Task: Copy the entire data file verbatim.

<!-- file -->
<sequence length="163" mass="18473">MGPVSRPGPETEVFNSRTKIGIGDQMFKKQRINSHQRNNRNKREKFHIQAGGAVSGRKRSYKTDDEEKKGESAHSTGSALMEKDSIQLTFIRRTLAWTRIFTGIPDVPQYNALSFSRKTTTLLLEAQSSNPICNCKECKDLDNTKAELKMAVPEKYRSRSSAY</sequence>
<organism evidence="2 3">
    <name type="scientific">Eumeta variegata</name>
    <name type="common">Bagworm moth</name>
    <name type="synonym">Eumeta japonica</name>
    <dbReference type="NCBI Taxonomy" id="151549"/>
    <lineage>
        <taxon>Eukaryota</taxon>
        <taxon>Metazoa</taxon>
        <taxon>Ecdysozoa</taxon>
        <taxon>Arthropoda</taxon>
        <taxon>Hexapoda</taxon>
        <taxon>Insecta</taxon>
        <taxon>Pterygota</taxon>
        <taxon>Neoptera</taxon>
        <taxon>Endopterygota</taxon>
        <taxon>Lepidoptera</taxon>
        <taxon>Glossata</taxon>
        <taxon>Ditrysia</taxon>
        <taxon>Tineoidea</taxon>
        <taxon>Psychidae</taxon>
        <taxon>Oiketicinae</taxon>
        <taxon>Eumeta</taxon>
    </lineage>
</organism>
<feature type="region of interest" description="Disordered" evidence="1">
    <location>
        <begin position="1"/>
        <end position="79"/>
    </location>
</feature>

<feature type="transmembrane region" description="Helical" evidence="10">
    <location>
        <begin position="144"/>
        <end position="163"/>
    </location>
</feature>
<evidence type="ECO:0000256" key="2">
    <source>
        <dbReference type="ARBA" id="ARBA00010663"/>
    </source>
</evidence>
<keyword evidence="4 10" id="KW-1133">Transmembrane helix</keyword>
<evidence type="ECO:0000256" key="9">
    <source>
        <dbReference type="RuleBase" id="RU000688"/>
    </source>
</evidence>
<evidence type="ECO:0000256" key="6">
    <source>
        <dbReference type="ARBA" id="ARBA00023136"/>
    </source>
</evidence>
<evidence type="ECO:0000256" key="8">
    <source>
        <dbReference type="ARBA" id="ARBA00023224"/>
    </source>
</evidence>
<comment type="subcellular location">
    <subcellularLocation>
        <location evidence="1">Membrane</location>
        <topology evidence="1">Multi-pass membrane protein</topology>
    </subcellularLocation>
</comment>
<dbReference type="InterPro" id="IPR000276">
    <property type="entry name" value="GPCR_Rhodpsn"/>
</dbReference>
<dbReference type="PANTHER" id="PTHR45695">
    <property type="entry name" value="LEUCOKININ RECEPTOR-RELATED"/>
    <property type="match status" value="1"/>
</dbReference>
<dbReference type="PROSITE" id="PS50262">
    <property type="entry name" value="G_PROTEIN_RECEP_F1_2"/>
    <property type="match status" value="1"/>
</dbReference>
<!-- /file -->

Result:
<sequence length="163" mass="18473">MGPVSRPGPETEVFNSRTKIGIGDQMFKKQRINSHQRNNRNKREKFHIQAGGAVSGRKRSYKTDDEEKKGESAHSTGSALMEKDSIQLTFIRRTLAWTRIFTGIPDVPQYNALSFSRKTTTLLLEAQSSNPICNCKECKDLDNTKAELKMAVPEKYRSRSSAY</sequence>
<organism evidence="2 3">
    <name type="scientific">Eumeta variegata</name>
    <name type="common">Bagworm moth</name>
    <name type="synonym">Eumeta japonica</name>
    <dbReference type="NCBI Taxonomy" id="151549"/>
    <lineage>
        <taxon>Eukaryota</taxon>
        <taxon>Metazoa</taxon>
        <taxon>Ecdysozoa</taxon>
        <taxon>Arthropoda</taxon>
        <taxon>Hexapoda</taxon>
        <taxon>Insecta</taxon>
        <taxon>Pterygota</taxon>
        <taxon>Neoptera</taxon>
        <taxon>Endopterygota</taxon>
        <taxon>Lepidoptera</taxon>
        <taxon>Glossata</taxon>
        <taxon>Ditrysia</taxon>
        <taxon>Tineoidea</taxon>
        <taxon>Psychidae</taxon>
        <taxon>Oiketicinae</taxon>
        <taxon>Eumeta</taxon>
    </lineage>
</organism>
<feature type="region of interest" description="Disordered" evidence="1">
    <location>
        <begin position="1"/>
        <end position="79"/>
    </location>
</feature>

<feature type="transmembrane region" description="Helical" evidence="10">
    <location>
        <begin position="144"/>
        <end position="163"/>
    </location>
</feature>
<evidence type="ECO:0000256" key="2">
    <source>
        <dbReference type="ARBA" id="ARBA00010663"/>
    </source>
</evidence>
<keyword evidence="4 10" id="KW-1133">Transmembrane helix</keyword>
<evidence type="ECO:0000256" key="9">
    <source>
        <dbReference type="RuleBase" id="RU000688"/>
    </source>
</evidence>
<evidence type="ECO:0000256" key="6">
    <source>
        <dbReference type="ARBA" id="ARBA00023136"/>
    </source>
</evidence>
<evidence type="ECO:0000256" key="8">
    <source>
        <dbReference type="ARBA" id="ARBA00023224"/>
    </source>
</evidence>
<comment type="subcellular location">
    <subcellularLocation>
        <location evidence="1">Membrane</location>
        <topology evidence="1">Multi-pass membrane protein</topology>
    </subcellularLocation>
</comment>
<dbReference type="InterPro" id="IPR000276">
    <property type="entry name" value="GPCR_Rhodpsn"/>
</dbReference>
<dbReference type="PANTHER" id="PTHR45695">
    <property type="entry name" value="LEUCOKININ RECEPTOR-RELATED"/>
    <property type="match status" value="1"/>
</dbReference>
<dbReference type="PROSITE" id="PS50262">
    <property type="entry name" value="G_PROTEIN_RECEP_F1_2"/>
    <property type="match status" value="1"/>
</dbReference>